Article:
Device manufacturers work with the software manufacturers (easier for RIM/Apple since they do both the hardware & software) for their devices, and when they feel they have a good OS candidate, they go ahead and push that OS revision to the carriers of their phones. By that point, it's already been tested by the hardware/software makers of the phone. It's now up to the carrier to test the software to make sure it fits with what they feel is good enough for their customers. The big slowdown, usually, is with the carriers because they are sooooooooooooooooooo picky. They have to deal with customers directly, in-store, much more than the hardware/software makers do, and so Verizon (and other carriers) want the least buggy software possible. Why? The less bugs, and the easier the software is to use, the less questions they get and the less of a headache these things are for the carriers.
It's kind of a long process, and annoying, so you can see how it would take a lot of time. Google/HTC have the Nexus One, and essentially since it's sold through google.com/phone and *not* through T-Mobile (and soon to be Verizon), it is simply allowed to access their mobile networks, carriers have no say in this discussion. So, you have a one step process with the Nexus One where Google makes the software and says "hit the OTA update button, this thing is live" - because it is the newest phone, and because Google essentially controls everything.
Then, 2.1 (and now 2.1 Update 1) source code is released a short time later for all other Android devices (including our Droid) and then that source code must be optimized for any given device a manufacturer has (such as the Droid). Then, once Motorola (the manufacturer in the Droid's case) approves the OS, it's sent to Verizon. Then Verizon has to test it.
This means to get an update for our phone, it can take 2-3x longer, or more, in order to get the same thing the Nexus One gets.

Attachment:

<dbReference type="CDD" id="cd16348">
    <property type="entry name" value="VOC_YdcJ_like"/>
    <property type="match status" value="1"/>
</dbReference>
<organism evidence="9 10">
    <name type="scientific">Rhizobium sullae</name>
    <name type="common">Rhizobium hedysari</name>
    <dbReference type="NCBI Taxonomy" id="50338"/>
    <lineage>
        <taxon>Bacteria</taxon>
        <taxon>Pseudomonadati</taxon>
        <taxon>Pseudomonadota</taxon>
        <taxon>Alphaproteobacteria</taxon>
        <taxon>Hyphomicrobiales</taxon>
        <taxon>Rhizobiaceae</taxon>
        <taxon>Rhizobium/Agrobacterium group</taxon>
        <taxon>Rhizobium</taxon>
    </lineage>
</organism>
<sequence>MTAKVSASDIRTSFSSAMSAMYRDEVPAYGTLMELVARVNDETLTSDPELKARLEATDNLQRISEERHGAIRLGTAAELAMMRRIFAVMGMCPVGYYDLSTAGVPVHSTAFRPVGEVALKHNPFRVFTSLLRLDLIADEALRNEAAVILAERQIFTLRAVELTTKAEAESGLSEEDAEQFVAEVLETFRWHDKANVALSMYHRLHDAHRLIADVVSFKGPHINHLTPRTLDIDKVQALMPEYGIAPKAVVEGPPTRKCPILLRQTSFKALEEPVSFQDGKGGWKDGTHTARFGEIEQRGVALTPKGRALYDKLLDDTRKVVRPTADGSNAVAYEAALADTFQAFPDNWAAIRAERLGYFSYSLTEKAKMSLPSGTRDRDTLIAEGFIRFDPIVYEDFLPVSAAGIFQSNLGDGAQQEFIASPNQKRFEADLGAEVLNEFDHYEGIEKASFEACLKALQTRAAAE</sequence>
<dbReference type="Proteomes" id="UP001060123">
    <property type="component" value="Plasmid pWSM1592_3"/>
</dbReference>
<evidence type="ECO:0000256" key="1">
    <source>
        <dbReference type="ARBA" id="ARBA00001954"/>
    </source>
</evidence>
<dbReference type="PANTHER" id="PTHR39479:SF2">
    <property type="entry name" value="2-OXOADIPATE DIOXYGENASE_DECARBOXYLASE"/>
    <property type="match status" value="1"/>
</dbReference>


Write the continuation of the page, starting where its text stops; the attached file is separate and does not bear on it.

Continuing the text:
I actually now am just starting to see the brilliance of Google's Nexus One. Maybe the hardware/software isn't truly innovative or completely new/shocking/groundbreaking, but they really did a great job of cutting LOTS of red tape.
Their relationship with HTC works, because Google needs a manufacturer. Then they get approval/endorsement by carriers like T-Mobile and Verizon (and possibly others later on - who approve/endorse this idea because it nets them contracts, which in turn nets them guaranteed income over a certain period of time). Once the software (made by Google), hardware, and carrier are in place, Google just needs FCC clearance like any other device and then all systems are go.
This is amazing, because Google can publish updates so much faster than anyone else can, because they don't have to wait for their hardware manufacturer to test it, and they definitely don't have to wait on a carrier to test it (I'm assuming).
That saves time, and instead of dealing with so many headaches and corporate rules/policies, the consumer wins because they get what they want, and in turn Google earns a good reputation for selling phones, which bolsters their bottom line even more.
I'm thinking this was all only a small part of Google's true motive for the Nexus One (and Android, as a whole) - originally, they had Android to push their search engine & web advertising on mobile platforms. Then the Nexus One was the refinement of their idea of how best to push Android & advertisement via the mobile web.
Very smart, I'd say.